[As] for [Polyneices],the proclamation in the state declares he’ll have no burial mound, no funeral rites, and no lament. He’ll be left unburied, his body there for birds and dogs to eat, a clear reminder of his shameful fate.
This is part of King Creon’s demand in Sophocles’ great drama Antigone. Polyneices betrayed his nation, waged war against it, and met his death because of his rebellion. King Creon orders that his body be left unburied as an example of shame. Despite the threat of execution to anyone who disobeys his order, Creon’s niece Antigone defies him.
Alas, Greek tragedy is not a relic of the distant past. Antigone has played out again over the last two of months, in the wake of the Boston Marathon bombing. I am speaking of Tamerlan Tsarnaev, the Chechen immigrant who seems to have turned on his adopted nation with an act of terrorism, only to be killed in a confrontation with police shortly thereafter. In the wake of those horrifying and tense days, the anger and pain of the people of Massachusetts and beyond, couldn’t or wouldn’t see the young man buried in that land. It was later that a woman in Virginia found a burial place for one of the most hated men in America.
Back in April, a funeral parlor in Worcester, Massachusetts finally agreed to take in Tsarnaev’s body and prepare it for burial. Immediately protesters gathered daily outside to declare their opposition to allowing the burial of his body. The frustrated local police chief finally spoke up, saying, “We are not barbarians. We bury the dead.“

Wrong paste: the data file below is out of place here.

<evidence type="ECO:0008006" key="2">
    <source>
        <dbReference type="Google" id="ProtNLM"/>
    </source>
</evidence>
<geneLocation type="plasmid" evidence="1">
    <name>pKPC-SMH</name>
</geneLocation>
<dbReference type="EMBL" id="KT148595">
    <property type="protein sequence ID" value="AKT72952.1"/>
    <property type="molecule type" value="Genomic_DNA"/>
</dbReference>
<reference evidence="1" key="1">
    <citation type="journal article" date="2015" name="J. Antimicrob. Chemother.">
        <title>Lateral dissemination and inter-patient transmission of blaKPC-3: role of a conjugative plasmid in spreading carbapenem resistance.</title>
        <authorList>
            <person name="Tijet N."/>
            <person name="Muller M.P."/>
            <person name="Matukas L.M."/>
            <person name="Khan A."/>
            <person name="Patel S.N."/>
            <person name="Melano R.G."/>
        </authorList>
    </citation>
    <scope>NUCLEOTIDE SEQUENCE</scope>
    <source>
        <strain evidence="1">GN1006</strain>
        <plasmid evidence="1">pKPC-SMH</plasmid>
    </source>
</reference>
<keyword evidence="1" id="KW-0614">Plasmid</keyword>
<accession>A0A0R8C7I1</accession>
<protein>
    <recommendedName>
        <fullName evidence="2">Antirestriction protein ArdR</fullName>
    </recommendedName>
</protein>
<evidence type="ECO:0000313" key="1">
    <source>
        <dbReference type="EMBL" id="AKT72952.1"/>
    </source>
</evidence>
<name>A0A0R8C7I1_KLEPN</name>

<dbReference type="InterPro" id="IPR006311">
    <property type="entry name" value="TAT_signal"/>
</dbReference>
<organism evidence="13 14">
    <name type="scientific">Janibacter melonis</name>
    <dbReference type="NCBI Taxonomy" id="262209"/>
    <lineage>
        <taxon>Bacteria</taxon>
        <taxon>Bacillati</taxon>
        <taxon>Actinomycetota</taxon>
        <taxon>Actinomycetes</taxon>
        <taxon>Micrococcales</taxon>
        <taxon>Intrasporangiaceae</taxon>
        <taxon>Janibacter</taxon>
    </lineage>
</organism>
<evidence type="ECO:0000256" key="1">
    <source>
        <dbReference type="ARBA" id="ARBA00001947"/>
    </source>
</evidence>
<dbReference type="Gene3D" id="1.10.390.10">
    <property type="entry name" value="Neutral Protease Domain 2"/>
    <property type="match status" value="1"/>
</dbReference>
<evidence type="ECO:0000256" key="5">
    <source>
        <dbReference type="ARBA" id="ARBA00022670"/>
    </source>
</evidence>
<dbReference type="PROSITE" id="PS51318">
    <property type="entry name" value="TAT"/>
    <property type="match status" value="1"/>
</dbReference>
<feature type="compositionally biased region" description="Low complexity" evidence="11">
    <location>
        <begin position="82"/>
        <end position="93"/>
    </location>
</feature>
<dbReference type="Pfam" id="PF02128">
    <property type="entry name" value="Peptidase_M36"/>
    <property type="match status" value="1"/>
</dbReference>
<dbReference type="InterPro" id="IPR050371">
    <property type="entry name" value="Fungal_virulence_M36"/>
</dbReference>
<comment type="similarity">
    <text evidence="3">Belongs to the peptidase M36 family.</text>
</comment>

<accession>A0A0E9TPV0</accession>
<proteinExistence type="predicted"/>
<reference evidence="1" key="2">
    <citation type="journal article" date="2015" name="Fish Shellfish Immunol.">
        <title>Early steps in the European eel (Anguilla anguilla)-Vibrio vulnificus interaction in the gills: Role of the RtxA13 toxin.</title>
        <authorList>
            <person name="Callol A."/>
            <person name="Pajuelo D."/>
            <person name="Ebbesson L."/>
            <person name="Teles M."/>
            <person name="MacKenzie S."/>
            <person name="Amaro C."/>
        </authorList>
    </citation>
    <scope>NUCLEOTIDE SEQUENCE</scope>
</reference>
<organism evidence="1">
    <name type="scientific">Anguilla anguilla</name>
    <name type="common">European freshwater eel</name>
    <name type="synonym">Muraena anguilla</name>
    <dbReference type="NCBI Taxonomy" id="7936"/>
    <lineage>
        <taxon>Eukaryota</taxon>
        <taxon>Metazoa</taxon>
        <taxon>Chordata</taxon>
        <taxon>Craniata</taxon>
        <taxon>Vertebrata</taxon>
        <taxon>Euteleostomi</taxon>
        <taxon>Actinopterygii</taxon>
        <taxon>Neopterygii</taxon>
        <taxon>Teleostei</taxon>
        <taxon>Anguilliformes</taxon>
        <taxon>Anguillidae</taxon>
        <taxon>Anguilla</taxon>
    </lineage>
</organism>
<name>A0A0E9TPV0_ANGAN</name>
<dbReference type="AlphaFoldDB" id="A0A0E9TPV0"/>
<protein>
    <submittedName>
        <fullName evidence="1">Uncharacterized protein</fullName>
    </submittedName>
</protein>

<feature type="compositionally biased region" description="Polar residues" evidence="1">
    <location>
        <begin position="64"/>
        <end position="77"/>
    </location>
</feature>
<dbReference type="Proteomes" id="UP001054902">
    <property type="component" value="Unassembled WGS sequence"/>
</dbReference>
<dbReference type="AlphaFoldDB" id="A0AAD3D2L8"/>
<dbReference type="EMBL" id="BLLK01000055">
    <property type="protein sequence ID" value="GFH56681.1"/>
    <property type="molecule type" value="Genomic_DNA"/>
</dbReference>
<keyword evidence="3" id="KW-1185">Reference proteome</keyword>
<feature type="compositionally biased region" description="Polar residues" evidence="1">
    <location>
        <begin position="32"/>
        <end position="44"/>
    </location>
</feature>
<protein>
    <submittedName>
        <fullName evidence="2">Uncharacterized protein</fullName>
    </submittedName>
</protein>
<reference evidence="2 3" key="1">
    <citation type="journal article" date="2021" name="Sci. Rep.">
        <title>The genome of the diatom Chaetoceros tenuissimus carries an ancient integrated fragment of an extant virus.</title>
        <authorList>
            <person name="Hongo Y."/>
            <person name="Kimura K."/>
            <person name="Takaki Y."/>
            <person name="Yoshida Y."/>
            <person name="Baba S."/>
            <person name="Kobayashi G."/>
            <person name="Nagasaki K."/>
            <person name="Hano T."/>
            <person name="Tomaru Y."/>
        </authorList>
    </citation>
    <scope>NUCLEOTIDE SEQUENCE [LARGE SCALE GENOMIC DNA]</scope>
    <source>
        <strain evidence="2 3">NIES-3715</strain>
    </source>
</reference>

Worcester police Chief Gary Gemme’s plea came a day after he said that a deal struck Monday to bury the 26-year-old’s remains at a state prison site dissolved.
Worcester funeral home director Peter Stefan has said none of the 120 offers of graves from the U.S. and Canada have worked out because officials in those cities and towns don’t want the body.
And while other politicians continued to urge the family to return Tsarnaev’s body to Russia, and talk show hosts said it should just be dumped in the ocean, still others joined with Chief Gemme in urging mercy on Tsarnaev, even as he’s accused of something so terrible:
“The only signs of people who are showing some sort of moral conscience are those few who stand with a card near the funeral home saying (burial) is a corporal work of mercy,” said James Keenan, a moral theologian at Boston College. “To say,’we won’t bury him’ makes us barbaric. It takes away mercy, the trademark of Christians.”
Finally, a woman in Virginia arranged for Tsarnaev’s burial in an Islamic cemetery willing to accept his remains. And she was likewise motivated by her Christian faith and the works of mercy when she acted. “My first thought was Jesus said love your enemies,” Martha Mullen said.
“Will you help these hands take up Polyneices’ corpse and bury it? Yes. I’ll do my duty to my brother— and yours as well, if you’re not prepared to. I won’t be caught betraying him.” -Antigone
Nobody is without sin. Certainly this was a horrific act, but he’s dead and what happened is between him and God. We just need to bury his body and move forward. People were making an issue and detracting from the healing that needed to take place.”
Of course his burial hasn’t ended the hurt and anger that people feel. Tamerlan’s brother will eventually stand trial for the murders they are both accused of. No doubt many people will still feel that Martha Mullen herself committed an injustice in her action. But I can’t help wondering: which rule of justice prevails in our day, King Creon’s or Martha Mullen’s?